With a couple of Starbucks and at least one other big-name coffee shop within easy walking distance, not long ago Tomohiro Tsuchiya would have been better off opening his little cafe somewhere else.

But he’s got a trendy product to offer — tea.

Thanks to a major media advertising blitz by big tea companies, Tsuchiya is attracting a broad range of customers to his little teahouse and reaping a share of the huge swell in Japanese tea consumption.

“We are seeing a steady increase in customers each year,” he said.

Japan has long been the bastion of coffee-drinking in Asia, but shops are popping up all over to specialize in tea, from the trendy green variety to various Chinese brews. Bottled and canned tea is also now taking up considerable shelf space in supermarkets, and pushing its carbonated competition out of the country’s ubiquitous vending machines.

The sale of Japanese tea increased almost threefold from 1997 to 2001, going from 505,000 kiloliters to 1.421 million, according to a survey by the National Soft Drink Industry Association.

As tea boomed, big-name competitors slowed or simply held their own.

Sales of Coca-Cola, the most popular brand of soft drink, increased only 1.6 percent over those five years, from 1.152 million kiloliters to 1.17 million.

The trend for coffee was similar, growing just 4.7 percent, from 2.568 million kiloliters to 2.688 million.

Starbucks Coffee Japan Ltd. said recently it expects to lose 500 million yen in the business year that ends March 31 — a sharp reversal from an earlier prediction of a 950 million yen profit. The firm, which runs more than 416 coffee shops in Japan, also said it has cut back planned store openings this year to 115 from 120 because of the “challenging” economy.

But tea is thriving.

O-i, Ocha by Itoen, the nation’s biggest tea company, is the most popular Japanese tea. Itoen has focused its pitch on purity: Its drink is straight, old-fashioned green tea with no sweeteners or additives.

Other popular teas blend well-known Chinese varieties or feature such unusual ingredients as barley, soybean or sesame.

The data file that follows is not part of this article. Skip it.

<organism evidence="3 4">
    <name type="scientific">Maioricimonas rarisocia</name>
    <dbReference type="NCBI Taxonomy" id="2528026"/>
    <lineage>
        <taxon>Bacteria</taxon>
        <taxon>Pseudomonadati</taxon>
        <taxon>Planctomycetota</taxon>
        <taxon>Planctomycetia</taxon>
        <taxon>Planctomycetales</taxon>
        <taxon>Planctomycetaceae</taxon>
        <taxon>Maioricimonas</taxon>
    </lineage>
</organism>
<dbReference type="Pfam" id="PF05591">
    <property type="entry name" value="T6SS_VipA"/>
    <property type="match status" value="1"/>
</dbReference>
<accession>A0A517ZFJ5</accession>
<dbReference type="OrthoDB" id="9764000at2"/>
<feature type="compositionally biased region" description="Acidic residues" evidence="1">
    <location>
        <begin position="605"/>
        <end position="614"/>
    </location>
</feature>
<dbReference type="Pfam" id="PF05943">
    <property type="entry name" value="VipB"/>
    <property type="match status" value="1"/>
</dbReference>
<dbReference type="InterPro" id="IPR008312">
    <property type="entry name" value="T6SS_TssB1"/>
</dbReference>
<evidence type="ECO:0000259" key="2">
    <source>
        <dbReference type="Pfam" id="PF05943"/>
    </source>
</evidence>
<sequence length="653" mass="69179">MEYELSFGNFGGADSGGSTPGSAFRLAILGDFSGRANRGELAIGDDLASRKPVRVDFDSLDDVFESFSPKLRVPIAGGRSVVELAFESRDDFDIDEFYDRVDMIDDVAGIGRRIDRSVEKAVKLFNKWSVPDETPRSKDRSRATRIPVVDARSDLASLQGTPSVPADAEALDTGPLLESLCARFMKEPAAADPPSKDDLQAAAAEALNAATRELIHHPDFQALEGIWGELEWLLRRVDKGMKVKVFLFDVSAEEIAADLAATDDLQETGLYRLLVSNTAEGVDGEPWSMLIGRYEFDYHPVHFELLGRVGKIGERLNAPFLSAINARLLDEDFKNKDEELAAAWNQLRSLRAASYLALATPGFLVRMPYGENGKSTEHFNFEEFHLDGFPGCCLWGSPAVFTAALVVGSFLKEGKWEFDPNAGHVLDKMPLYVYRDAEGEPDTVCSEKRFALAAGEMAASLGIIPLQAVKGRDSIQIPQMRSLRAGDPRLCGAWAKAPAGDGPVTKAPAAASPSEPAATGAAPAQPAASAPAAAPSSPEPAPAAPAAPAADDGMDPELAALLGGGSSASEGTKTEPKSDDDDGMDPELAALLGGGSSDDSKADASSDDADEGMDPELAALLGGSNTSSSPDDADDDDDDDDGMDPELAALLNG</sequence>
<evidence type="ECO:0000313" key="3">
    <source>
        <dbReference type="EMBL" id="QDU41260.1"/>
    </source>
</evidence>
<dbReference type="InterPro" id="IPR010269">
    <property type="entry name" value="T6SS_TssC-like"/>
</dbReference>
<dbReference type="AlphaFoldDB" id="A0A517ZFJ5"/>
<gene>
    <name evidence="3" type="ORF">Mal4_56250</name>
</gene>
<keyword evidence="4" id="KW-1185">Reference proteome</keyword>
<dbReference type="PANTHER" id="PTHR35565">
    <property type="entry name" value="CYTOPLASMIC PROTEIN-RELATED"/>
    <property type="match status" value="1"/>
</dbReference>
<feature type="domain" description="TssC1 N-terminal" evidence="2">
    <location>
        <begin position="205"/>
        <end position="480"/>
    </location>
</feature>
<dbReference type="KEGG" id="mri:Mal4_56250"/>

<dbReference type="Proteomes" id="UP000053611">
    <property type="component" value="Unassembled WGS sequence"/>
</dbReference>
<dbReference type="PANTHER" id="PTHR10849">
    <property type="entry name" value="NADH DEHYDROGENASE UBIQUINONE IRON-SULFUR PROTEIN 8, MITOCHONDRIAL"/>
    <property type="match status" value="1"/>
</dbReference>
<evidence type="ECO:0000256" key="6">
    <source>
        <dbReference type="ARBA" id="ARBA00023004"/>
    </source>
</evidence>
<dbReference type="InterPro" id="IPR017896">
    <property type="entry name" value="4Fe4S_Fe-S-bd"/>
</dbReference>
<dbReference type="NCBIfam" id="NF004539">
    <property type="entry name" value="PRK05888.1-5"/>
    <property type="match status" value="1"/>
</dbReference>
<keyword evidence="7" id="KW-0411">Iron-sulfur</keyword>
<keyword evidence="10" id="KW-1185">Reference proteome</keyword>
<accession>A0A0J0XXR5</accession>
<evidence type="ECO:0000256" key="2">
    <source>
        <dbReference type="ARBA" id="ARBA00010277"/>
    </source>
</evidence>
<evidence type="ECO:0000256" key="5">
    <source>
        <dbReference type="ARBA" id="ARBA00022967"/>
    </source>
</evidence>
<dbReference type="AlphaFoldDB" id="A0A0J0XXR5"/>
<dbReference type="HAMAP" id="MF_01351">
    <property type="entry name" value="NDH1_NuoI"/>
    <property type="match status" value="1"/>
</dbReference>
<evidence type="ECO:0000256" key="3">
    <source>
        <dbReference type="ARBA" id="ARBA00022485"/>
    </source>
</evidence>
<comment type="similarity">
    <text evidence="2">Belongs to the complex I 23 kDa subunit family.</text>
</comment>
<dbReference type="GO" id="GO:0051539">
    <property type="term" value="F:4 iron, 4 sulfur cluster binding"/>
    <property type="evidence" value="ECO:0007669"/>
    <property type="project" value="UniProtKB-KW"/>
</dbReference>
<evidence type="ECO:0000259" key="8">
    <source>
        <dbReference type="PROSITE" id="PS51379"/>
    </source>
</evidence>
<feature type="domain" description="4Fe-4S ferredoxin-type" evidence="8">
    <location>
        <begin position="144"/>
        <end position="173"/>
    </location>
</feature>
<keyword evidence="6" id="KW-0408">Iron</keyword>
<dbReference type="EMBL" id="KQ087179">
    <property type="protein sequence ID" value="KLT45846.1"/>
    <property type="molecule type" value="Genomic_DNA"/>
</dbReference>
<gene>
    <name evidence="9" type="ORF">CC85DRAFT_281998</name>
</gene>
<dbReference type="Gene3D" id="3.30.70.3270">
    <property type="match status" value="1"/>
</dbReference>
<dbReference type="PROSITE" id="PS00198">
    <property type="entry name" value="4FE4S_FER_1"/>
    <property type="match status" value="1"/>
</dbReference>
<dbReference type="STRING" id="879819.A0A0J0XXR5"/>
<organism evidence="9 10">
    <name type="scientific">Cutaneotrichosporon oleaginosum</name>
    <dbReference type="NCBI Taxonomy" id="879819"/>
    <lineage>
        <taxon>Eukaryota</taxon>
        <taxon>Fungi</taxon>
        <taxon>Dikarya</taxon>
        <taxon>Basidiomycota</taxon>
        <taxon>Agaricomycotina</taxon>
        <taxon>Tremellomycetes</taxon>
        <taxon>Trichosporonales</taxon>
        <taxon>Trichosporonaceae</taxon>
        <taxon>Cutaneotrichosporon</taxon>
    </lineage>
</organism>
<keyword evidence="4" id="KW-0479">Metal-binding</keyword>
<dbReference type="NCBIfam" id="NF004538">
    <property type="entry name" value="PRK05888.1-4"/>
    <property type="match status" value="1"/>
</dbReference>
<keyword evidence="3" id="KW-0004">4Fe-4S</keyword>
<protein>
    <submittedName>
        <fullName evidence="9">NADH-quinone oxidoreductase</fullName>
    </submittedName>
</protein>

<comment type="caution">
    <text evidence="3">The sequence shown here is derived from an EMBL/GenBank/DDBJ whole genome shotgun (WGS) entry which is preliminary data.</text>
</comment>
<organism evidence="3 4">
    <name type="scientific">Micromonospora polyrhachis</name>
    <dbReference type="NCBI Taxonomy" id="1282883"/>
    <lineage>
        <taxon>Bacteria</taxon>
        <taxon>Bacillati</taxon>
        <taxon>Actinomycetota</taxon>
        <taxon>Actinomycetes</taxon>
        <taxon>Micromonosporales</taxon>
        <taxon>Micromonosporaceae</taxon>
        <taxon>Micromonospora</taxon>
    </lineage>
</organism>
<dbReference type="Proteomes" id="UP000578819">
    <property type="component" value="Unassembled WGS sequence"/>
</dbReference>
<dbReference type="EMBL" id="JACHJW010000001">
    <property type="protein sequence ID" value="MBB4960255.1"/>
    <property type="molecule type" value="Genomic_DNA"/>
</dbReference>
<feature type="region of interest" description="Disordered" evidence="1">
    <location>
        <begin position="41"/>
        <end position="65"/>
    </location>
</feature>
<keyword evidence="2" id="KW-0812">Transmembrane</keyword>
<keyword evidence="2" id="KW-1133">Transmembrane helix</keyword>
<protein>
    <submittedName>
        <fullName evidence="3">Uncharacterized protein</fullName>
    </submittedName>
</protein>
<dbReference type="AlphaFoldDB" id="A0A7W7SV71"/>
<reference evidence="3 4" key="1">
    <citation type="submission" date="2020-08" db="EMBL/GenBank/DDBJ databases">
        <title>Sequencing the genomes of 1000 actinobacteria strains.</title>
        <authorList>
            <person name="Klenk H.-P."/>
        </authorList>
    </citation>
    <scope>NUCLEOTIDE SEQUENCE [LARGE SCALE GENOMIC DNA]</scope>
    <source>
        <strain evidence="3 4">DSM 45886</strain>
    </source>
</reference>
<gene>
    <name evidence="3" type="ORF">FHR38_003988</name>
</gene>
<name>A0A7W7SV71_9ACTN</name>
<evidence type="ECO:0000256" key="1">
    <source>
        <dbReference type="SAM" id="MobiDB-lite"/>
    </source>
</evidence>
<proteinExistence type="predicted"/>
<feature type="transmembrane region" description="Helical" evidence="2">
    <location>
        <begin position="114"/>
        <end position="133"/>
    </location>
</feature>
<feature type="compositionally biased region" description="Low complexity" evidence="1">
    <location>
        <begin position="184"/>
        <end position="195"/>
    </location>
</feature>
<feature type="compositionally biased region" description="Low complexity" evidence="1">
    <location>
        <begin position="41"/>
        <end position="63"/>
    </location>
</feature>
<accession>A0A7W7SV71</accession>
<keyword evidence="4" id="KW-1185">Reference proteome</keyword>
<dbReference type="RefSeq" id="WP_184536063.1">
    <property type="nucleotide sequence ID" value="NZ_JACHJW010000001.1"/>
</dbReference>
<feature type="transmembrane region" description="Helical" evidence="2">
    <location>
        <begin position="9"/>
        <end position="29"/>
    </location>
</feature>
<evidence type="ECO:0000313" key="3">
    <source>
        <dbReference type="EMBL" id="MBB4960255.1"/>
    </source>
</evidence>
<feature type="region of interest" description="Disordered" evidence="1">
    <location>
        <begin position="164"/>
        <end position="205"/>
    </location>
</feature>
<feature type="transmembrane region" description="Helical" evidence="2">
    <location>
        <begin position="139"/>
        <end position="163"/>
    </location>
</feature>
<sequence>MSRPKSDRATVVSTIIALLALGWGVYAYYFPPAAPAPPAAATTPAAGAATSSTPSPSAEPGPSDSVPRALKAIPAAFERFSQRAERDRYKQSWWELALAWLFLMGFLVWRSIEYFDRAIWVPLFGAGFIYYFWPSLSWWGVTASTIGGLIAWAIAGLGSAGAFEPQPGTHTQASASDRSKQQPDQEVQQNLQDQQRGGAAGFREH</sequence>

Advertisements generally play up tea’s healthy image. It is generally very low in calories and does not cause tooth decay, obesity or diabetes. Some studies even indicate it can suppress the development of certain kinds of cancer, although the scientific community has not completely embraced tea’s supposed medicinal value.

Also to tea’s advantage is its long history in Japan.

Tea has been consumed here for 1,200 years or so and is served as everything from a simple meal accompaniment to the semisacred object of the famous tea ceremony.

“Other drinks have some limitations. They don’t go with Japanese food, for example,” said Sachiko Ine, a spokeswoman for Coca-Cola of Japan, which also produces several tea-based beverages.

Perhaps the key factor in the growth of tea sales, however, has been the move by Itoen, Coca-Cola and other companies to flood the market with dozens of new tea brands that are heavily advertised on television.

“When we first started selling tea in a can in 1985, we were worried about whether people would buy it,” said Yuka Kawamura, spokeswoman for Itoen. “But over the past several years, the major producers have started advertising their tea products, and it’s changed the way consumers look at tea — which has given the market a boost.”

Though some ads emphasize tea’s tradition — one, for example, features a young kabuki actor drinking green tea — most rely heavily on popular actresses or models to reinforce the idea that tea is cool, so young people need not be embarrassed about drinking it in public.

Itoen, for instance, once used a 96-year-old man in its TV spots. It switched in 1995 to Miki Nakatani, a popular actress in her mid-20s.

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